Lord Thomas of Cwmgiedd, who serves as the lord chief justice of the high court and senior judge, Justice Ouseley, have declared that there was no applicable law under which Tony Blair could be charged. The justices sought a crime of aggression in compliance with Rabbat’s allegations, but nothing could be found.
In their statement, the two justices acknowledged the recent addition of a crime of aggression to international law, but added that there was no clause to allow for applying the law retroactively.

A Chilcot inquiry determined that the 2003 attack on Iraq was unprovoked and undermined the authority of the United Nations. As a result, the inquiry concluded Tony Blair should be prosecuted.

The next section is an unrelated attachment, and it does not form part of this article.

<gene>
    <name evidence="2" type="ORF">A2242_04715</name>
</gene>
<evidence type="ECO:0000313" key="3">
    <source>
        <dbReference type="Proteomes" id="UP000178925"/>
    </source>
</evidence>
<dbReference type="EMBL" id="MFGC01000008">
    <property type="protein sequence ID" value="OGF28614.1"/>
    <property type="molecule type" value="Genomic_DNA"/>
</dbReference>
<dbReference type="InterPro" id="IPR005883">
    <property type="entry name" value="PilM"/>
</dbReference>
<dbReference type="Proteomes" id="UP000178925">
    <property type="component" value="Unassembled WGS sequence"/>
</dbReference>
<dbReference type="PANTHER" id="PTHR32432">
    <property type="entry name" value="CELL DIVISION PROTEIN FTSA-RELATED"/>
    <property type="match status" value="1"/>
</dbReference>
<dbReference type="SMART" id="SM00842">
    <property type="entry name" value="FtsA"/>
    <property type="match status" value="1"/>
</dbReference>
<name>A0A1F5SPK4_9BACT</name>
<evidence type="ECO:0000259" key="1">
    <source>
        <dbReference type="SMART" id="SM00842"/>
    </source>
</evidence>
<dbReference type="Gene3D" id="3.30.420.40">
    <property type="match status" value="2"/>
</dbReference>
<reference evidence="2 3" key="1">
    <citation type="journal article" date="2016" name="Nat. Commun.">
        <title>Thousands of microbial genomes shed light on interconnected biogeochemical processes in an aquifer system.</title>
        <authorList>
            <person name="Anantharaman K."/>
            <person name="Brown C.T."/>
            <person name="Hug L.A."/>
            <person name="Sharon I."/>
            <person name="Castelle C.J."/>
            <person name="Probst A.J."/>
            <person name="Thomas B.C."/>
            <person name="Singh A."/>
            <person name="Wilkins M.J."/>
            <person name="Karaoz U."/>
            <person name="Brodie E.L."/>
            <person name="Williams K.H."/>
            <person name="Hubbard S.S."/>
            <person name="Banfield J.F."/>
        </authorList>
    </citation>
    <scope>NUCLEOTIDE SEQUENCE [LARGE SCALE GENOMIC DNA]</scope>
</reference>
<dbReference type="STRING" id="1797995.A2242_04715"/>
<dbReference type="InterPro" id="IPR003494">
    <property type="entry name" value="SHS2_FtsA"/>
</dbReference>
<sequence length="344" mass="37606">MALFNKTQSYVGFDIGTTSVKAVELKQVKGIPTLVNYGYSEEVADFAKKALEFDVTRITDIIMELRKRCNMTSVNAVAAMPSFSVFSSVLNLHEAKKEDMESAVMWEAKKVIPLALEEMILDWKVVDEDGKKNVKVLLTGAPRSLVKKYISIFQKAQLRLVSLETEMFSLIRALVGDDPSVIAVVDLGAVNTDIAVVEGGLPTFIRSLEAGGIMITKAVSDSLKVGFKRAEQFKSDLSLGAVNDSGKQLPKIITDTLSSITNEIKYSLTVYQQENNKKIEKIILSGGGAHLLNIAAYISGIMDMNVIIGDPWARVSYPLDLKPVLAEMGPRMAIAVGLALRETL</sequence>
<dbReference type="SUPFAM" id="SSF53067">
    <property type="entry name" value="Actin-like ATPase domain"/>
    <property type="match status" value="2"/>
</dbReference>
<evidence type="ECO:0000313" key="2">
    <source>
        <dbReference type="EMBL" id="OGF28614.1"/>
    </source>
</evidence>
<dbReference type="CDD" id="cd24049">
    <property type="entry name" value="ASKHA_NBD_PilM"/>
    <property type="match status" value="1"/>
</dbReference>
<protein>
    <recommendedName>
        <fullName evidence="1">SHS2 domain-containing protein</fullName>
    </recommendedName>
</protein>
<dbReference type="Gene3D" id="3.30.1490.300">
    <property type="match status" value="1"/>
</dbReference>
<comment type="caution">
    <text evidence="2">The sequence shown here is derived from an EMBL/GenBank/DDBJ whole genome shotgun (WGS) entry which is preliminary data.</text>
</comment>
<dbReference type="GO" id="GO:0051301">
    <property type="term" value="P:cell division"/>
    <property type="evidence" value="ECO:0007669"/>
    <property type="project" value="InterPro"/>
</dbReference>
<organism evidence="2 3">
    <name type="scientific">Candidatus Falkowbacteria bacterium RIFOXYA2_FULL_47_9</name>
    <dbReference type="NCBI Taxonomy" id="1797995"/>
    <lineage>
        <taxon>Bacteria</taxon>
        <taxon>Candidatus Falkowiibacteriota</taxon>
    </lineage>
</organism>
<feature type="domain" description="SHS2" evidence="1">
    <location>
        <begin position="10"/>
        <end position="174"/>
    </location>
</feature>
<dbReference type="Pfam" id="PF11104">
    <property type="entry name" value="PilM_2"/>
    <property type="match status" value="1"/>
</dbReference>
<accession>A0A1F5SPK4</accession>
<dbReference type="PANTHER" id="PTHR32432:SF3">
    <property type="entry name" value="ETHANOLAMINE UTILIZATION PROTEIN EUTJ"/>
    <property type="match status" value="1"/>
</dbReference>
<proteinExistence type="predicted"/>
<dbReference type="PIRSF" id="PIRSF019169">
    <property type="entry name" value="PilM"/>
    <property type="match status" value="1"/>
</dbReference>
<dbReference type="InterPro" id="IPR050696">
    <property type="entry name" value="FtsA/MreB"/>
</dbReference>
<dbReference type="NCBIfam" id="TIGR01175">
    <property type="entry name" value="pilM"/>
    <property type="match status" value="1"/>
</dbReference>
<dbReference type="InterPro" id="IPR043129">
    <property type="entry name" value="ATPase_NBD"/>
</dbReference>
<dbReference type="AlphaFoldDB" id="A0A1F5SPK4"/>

The purpose of that finding was to force former Prime Minister Tony Blair, former foreign secretary Jack Straw, and former attorney general Lord Goldsmith to answer for their actions in a court of law.

Michael Mansfield QC argues that a law against waging a war of aggression has been implied into English law since the 1940s. He explained that the law had been accepted, when then UK attorney general Sir Hartley Shawcross QC used the concept to prosecute Nazi war criminals at the Nuremberg trials.
In response, Attorney General Jeremy Wright QC argued that, until recently, the people of England and Wales were unfamiliar with the concept of a war of aggression law. In effect, Mr. Wright says that makes the desire to prosecute Mr. Blair a “hopeless” claim.